A medal awarded to a British soldier killed during the Easter Rising after he was mistaken for a Sinn Fein spy has sold at auction for £1,300.
Lieutenant Basil Worswick died on April 29 1916 at the Guinness Brewery in Dublin after he was confronted by a guard.
He served for the King Edward’s Horse, a cavalry regiment of the British Army.
Auction house representative Christopher Mellor-Hill said: “The medal attracted a lot of interest and was bought by a collector who had owned Lieutenant Worswick’s other two World War One medals for over 30 years and has been looking for his 1914-15 Star all this time, so we are very pleased to have been able to reunite them at long last.”
Lt Worswick went with the 2nd Battalion to Ireland to help quell the rebellion in Dublin.
On the night of April 28-29, a detachment of Dublin Fusiliers was stationed at the malt house of the brewery.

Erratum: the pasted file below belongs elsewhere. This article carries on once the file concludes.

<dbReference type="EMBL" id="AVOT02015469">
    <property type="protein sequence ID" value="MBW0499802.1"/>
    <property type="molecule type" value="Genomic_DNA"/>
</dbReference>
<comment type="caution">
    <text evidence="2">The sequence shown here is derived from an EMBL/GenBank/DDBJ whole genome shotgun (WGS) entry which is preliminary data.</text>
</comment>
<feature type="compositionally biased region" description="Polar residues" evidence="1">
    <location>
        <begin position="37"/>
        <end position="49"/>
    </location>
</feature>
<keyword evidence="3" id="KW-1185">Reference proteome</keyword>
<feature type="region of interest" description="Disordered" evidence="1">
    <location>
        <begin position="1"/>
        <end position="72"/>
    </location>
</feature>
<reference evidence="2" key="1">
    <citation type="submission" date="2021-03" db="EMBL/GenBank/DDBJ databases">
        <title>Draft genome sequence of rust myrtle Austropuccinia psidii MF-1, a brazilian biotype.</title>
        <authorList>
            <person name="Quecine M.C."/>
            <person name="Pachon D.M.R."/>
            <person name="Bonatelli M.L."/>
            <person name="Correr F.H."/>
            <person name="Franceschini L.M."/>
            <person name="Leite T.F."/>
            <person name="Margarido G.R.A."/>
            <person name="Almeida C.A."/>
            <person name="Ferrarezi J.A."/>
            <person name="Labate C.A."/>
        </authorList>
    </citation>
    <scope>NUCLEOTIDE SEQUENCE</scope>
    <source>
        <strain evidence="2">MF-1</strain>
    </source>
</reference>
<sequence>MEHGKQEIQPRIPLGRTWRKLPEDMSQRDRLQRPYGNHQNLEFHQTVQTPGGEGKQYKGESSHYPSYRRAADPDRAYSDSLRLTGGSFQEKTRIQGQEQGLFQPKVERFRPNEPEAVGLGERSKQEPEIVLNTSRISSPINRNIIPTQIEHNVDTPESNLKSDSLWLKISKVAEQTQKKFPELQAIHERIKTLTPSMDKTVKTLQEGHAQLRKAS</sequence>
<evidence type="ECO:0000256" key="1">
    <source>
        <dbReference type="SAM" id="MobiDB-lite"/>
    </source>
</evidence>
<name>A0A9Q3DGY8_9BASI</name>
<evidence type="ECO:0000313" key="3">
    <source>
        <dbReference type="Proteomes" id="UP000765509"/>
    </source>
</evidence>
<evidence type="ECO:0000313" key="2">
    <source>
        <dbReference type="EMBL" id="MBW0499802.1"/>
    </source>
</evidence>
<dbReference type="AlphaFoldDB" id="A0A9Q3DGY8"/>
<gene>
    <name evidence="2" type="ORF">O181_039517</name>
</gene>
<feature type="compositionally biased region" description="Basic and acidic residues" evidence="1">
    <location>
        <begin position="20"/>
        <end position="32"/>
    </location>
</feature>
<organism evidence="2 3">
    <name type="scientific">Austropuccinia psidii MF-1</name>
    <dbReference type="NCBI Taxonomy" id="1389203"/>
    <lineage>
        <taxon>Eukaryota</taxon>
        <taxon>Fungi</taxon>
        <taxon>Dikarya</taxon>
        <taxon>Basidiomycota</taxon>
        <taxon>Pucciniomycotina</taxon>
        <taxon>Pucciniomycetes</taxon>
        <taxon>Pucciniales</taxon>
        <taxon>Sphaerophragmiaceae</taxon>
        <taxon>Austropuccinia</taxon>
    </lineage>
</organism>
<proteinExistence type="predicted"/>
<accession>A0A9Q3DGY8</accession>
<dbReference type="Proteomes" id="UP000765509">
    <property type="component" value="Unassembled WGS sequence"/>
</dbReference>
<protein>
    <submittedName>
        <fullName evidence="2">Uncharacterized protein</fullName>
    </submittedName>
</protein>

When the night clerk of the brewery, accompanied by Lieutenant Lucas of the King Edward’s Horse, was making his nightly round of the brewery buildings, he was challenged by the “very nervous and jumpy” guard from the Royal Dubliners, auction house Dix Noonan Webb said.
Mistaken for Sinn Fein independence supporters trying to infiltrate the brewery, the guard shot the night clerk and Lt Lucas dead.
Lt Worswick, in the next picket along, heard the commotion and went to the malt house.
The auction house said: “Challenged and searched by a sergeant of the Dublin Fusiliers, he rushed at him, knocked the man down.
“The guard, seeing this, and believing Worswick also to be a Sinn Fein spy, killed him instantly.”